Gräbner assessed the situation and also called for support from 3rd Panzer Grenadier Battalion, holding the Rhine railway bridge to his left. At the same time he ordered the tanks to probe forwards.
Luckily for the paratroopers, they had a troop of 17pr Anti-tank guns in tow, which deployedand made short work of two platoons of S-35s.The third platoon was caught by a mortar “stonk”, which put them out of action too.
10th Parachute Battalion deployed their 3rd company, with Vickers MG support, to their right to guard the railway line.The intention was to use the support weapons to keep the enemy’s heads down until reinforcements arrived.
The Germans had no intention of letting that happen, so one rifle company was moved to the top of the low hill to their left flank.Opening fire on the British before they could deploy the Vickers guns, they forced them away from the railway line.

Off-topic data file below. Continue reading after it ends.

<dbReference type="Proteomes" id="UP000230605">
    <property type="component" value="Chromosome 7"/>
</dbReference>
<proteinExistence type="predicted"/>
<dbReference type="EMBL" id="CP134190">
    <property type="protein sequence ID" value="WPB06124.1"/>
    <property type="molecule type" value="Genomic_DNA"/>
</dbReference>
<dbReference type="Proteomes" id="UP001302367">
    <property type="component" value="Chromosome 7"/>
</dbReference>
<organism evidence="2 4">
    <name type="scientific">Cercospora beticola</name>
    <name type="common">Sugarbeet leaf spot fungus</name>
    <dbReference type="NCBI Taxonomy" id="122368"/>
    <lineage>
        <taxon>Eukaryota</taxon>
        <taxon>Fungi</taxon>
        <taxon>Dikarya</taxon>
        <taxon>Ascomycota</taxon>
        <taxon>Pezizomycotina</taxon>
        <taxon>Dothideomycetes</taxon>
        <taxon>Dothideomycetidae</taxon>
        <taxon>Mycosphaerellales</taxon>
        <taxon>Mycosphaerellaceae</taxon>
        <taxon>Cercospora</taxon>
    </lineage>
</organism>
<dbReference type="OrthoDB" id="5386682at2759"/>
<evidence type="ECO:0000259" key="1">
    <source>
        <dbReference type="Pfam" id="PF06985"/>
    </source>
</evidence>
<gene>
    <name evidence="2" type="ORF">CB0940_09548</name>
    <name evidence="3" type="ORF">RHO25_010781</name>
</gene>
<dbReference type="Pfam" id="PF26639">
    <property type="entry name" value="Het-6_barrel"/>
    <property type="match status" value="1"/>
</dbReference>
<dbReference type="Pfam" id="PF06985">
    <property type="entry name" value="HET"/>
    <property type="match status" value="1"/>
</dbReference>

However this forward move put the German company within range of the British mortar platoon, which swiftly retaliated.
The remains of the company moved down to the road to take some shelter in the trees that lined it.A second company, with a MG platoon, advanced to the railway crossing near their centre.
By now the British had established their own machine guns and fired at the company in the roadside trees, causing some damage.But this success was short-lived, for just after 08:30 two companies of 3rd Panzer Grenadier Battalion arrived across the railway bridge to the British right flank.
The British mortars fired again at the enemy sheltering beside the road and put the last platoon out of action.Things were going well for the Para’s, if it were not for this new threat from the south.But where the hell were the glider boys?
The two newly-arrived German companies used their machine guns to great effect against the enemy machine gunners.The parachute company fell apart.